Freud Museum

Freud Museum

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Freud Museum

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The Freud Museum, at 20 Maresfield Gardens in Hampstead, was the home of Sigmund Freud and his family when they escaped Nazi annexation of Austria in 1938. It remained the family home until Anna Freud, the youngest daughter, died in 1982. The centrepiece of the museum is Freud's study, preserved just as it was during his lifetime. The Freud Museum commemorates and elucidates the work of Sigmund and Anna Freud and maintains their working environment.

The museum is open to the public Wednesday to Sunday, 12:00 - 17:00. It also organizes research and publication programmes and it has an education service which organizes seminars, conferences and special visits to the museum. The museum is a member of the London Museums of Health & Medicine.

There are two other Freud Museums, one in Vienna (see here), and another which has recently opened in Příbor, the Czech Republic, in the house where Sigmund Freud was born. The latter was opened by president Václav Klaus and four of Freuďs great-grandsons.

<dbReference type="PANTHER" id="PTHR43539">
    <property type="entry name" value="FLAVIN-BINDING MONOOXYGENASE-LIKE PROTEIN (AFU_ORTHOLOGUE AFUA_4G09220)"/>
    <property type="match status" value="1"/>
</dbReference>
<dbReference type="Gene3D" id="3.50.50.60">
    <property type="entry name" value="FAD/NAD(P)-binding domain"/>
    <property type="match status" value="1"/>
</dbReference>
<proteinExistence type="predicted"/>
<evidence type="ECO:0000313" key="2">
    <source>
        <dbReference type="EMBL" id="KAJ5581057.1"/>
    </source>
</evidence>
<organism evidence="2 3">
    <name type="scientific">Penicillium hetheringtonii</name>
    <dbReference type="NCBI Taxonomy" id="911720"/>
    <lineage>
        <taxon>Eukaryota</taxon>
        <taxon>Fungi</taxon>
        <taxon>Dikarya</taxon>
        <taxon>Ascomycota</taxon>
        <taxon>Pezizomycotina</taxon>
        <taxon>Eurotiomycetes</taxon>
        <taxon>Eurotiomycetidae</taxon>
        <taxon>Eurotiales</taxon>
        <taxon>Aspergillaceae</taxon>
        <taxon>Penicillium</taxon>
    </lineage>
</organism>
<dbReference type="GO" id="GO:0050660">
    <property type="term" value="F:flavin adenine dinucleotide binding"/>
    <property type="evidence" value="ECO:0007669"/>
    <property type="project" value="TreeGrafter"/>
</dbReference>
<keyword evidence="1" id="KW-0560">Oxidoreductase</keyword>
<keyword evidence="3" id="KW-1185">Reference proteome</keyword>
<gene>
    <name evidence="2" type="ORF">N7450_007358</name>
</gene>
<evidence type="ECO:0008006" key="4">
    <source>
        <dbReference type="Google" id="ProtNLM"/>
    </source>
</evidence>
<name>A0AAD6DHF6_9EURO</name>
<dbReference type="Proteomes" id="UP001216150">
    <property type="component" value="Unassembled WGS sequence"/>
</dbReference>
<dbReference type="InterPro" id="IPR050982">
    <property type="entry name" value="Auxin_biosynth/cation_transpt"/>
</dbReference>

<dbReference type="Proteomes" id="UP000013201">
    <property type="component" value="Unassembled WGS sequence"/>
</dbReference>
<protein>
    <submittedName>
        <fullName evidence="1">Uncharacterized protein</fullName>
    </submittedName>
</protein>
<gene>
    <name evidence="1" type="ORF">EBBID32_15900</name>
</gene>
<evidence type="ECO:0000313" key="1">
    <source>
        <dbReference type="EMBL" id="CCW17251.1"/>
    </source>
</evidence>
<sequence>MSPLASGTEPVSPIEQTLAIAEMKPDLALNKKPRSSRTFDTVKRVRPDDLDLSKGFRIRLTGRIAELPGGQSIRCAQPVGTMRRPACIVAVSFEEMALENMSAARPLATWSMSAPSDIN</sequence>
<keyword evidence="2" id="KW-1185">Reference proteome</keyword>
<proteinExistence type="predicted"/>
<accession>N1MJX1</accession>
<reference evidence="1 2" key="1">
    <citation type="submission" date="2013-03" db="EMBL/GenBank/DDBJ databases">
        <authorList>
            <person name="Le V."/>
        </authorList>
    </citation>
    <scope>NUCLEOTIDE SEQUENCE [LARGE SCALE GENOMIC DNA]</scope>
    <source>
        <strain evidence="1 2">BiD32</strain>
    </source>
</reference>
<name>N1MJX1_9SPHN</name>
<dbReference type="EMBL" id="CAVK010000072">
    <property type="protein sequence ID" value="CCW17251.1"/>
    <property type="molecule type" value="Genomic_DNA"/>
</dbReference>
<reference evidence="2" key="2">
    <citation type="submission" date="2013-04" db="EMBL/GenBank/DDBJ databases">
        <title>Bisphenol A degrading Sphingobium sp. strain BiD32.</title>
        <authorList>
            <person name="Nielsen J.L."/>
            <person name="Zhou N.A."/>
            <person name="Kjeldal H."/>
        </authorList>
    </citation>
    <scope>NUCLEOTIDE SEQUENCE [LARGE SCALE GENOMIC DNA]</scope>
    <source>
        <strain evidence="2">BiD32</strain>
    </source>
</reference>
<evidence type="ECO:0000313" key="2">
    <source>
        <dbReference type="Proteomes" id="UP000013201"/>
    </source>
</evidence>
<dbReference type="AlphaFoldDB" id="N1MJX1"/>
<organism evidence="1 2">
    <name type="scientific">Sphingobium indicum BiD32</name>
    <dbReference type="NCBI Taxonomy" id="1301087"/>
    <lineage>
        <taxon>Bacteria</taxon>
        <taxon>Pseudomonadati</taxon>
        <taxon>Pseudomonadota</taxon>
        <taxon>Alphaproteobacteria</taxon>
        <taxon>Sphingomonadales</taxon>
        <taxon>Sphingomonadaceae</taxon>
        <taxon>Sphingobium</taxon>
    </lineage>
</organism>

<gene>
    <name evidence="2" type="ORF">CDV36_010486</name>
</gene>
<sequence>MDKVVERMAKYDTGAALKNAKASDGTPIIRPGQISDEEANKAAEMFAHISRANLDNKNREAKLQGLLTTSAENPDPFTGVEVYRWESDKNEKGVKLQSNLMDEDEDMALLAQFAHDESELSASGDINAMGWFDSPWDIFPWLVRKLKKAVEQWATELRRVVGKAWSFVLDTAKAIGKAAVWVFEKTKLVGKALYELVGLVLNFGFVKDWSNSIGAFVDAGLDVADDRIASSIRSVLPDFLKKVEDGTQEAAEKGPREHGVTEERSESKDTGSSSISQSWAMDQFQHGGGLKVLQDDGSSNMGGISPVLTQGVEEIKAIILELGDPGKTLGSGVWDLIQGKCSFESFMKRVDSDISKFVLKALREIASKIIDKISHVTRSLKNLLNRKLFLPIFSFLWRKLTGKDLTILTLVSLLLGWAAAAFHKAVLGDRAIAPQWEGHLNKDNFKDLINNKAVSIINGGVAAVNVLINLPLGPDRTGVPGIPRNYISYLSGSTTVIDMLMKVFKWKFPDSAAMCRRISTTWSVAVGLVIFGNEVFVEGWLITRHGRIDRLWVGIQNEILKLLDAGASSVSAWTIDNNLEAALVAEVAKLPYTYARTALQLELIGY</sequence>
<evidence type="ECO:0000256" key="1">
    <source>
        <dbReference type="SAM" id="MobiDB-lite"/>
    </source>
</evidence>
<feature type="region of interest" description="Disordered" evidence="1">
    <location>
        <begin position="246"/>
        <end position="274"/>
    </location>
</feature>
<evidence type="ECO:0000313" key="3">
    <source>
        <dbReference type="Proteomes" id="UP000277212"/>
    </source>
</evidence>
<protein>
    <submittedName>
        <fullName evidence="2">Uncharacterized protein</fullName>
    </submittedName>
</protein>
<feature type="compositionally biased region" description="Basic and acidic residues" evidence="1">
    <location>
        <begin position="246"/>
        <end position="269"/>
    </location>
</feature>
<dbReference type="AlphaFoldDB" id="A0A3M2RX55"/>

In 1938, the founder of psychoanalysis, Sigmund Freud, left Vienna after the Nazi annexation of Austria (the Anschluss) and moved to London, taking up residence at 20 Maresfield Gardens in Hampstead, one of London's suburbs. The house had only finished being built in 1920 in the Queen Anne Style. A small sun room in a modern style was added at the rear by Ernst Ludwig Freud that same year. Freud was over eighty at this time, and he died the following year, but the house...
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